A key element of Growing Forward is a greater emphasis on innovation than in the APF with a focus on the full continuum of innovation from strategic foresight to the development, commercialization and adoption of innovative products and processes along the supply chain. During the Growing Forward consultation process, stakeholders expressed a desire for enhanced competitiveness and innovation programming, including initiatives designed to expand and focus science capacity, to translate new technology into commercial gain, and to anticipate and respond to market opportunities.
Growing Forward initiatives would aim to support Agriculture and Agri-Food Canada’s (AAFC) Science & Innovation Strategy, developed to optimize collective national investments by governments, academia and industry in facilities, equipment, skilled researchers and project funding in support of the agricultural, agri-food and agri-based products sector.
AAFC has also launched programs to advance innovation and commercialization in the Canadian agri-food and bioeconomy sectors. These include the Agri-Opportunities Program, the Agricultural Bioproducts Innovation Program (ABIP) and the ecoABC Initiative.
ABIP is a multi-year program that seeks to mobilize Canada’s creative talent in academia and in the private and public sectors and to integrate resources to build greater research capacity in agricultural bioproducts and bioprocesses. Through supporting networks and clusters, the program promotes research, development, technology transfer and commercialization activities in areas including biofuels, other forms of bioenergy, biochemicals and biopharmaceuticals.
The Agri-Opportunities Program is a five-year initiative that aims to accelerate the commercialization of new agricultural products, processes or services that are currently not produced or commercially available in Canada, and are ready to be introduced to the marketplace. Funding is provided to projects that can be expected to increase market opportunities for the Canadian agricultural industry across the value chain and generate demand for primary agricultural products.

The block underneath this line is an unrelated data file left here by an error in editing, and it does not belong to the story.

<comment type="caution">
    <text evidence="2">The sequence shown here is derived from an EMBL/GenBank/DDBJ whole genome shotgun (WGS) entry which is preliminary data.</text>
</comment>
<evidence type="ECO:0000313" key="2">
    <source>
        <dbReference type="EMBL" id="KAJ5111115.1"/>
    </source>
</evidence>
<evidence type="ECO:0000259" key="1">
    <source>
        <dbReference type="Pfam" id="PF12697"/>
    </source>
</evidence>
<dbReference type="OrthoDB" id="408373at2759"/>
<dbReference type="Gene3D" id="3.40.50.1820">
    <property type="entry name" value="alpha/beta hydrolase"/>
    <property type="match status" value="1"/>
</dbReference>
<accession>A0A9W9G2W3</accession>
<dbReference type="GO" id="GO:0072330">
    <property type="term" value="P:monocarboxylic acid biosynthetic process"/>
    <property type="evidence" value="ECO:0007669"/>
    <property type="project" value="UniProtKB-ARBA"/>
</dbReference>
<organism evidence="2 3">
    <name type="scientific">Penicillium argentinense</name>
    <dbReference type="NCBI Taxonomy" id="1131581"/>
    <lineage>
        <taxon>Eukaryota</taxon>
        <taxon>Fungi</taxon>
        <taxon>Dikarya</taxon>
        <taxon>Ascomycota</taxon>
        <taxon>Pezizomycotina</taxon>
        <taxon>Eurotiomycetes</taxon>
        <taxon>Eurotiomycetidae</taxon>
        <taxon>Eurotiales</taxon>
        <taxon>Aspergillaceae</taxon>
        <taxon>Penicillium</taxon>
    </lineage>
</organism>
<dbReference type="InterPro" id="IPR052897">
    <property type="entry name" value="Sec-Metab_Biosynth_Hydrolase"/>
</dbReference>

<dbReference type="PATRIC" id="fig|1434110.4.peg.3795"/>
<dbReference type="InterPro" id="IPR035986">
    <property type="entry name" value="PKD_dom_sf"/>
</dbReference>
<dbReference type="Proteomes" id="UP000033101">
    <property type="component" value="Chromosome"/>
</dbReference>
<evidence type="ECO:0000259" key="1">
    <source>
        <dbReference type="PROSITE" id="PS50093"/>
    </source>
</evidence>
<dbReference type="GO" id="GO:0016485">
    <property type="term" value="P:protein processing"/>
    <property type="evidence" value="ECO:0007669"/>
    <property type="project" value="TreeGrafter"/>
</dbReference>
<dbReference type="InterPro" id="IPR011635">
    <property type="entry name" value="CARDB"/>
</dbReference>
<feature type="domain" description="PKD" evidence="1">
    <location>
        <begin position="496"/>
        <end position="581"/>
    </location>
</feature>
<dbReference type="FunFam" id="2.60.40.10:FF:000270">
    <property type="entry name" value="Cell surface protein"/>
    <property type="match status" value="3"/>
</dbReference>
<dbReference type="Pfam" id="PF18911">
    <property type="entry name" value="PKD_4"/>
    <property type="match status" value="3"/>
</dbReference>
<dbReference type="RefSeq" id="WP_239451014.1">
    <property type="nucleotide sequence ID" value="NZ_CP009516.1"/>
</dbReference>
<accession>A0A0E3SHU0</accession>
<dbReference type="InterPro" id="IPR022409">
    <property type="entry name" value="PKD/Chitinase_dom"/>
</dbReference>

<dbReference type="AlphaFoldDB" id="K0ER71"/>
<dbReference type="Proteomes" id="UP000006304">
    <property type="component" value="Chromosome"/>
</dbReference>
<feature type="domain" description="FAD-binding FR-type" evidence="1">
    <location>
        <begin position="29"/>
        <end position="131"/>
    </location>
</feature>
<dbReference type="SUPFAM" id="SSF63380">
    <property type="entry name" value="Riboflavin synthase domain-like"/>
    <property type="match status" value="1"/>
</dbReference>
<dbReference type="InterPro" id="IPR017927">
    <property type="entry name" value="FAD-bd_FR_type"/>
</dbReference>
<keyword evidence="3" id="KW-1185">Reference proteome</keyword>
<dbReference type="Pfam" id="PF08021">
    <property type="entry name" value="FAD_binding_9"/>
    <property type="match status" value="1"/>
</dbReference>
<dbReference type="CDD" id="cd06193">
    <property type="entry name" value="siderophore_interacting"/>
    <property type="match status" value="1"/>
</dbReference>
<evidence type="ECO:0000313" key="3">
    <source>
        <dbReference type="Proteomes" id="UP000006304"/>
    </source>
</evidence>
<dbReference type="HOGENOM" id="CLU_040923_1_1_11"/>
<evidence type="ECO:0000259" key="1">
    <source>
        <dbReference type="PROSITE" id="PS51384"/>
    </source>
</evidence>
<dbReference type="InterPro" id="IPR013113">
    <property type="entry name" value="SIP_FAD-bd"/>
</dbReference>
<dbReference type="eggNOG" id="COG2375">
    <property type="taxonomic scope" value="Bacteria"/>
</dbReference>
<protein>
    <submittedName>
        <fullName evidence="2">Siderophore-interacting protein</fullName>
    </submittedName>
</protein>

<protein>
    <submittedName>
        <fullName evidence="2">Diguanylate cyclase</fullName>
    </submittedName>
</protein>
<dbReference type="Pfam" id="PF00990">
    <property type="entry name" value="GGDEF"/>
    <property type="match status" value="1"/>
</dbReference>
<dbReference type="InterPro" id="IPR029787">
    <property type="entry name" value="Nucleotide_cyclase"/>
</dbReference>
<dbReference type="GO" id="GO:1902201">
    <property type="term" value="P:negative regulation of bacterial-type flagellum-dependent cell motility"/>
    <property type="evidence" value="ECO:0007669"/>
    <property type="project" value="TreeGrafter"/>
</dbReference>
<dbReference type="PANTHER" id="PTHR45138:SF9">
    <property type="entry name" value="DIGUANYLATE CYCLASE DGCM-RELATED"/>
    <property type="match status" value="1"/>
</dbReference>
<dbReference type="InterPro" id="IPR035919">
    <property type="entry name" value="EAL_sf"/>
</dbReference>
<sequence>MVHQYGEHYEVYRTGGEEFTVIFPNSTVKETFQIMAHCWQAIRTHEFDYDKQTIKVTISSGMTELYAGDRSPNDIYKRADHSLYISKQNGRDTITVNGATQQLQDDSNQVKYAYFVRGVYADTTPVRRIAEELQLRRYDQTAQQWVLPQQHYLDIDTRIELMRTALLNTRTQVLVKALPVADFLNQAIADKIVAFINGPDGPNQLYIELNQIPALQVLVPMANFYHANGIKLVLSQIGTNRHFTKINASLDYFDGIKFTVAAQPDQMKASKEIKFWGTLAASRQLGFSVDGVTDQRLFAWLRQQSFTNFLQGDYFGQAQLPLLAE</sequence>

EcoABC is a $200 million initiative that will provide repayable contributions of up to $25 million per project to help farmers overcome the challenges of raising the capital necessary for the construction or expansion of biofuel production facilities.
The Standing Committee recommends that federal–provincial/territorial government discussions on the future of environmental programs be conducted in a fast-track mode that would send a strong signal to Canadian farmers about the government’s commitment to develop an integrated approach for environmental programs in farming communities.
Environmental stewardship is a key priority for governments in Canada and a number of environmental programs are being proposed for Growing Forward. FPT Ministers committed to involving farmers and other stakeholders in the design and development of new programs to ensure they meet the needs of the sector and those of farming communities. Growing Forward consultations indicated both strong support for the programming offered under the APF, and strong interest in future environmental programming.
The agri-environmental programs offered under the APF have proven to be an effective way to support environmental action on farms. The importance of maintaining momentum is key, and the Government is committed to ensuring a smooth transition between the APF and Growing Forward programs. Growing Forward initiatives under discussion with provinces and territories could focus on improving research capacity, improving availability of accurate and appropriate information on the impact of agriculture on the environment and the economy, and to target actions where the environmental footprint is greatest. Governments will continue discussions with stakeholders during the continuity year to further refine the future direction of environmental programs. This will ensure that Growing Forward offers industry the correct range of environmental tools for sustainable resource use and to respond to market demand for environmentally sustainable practices and products.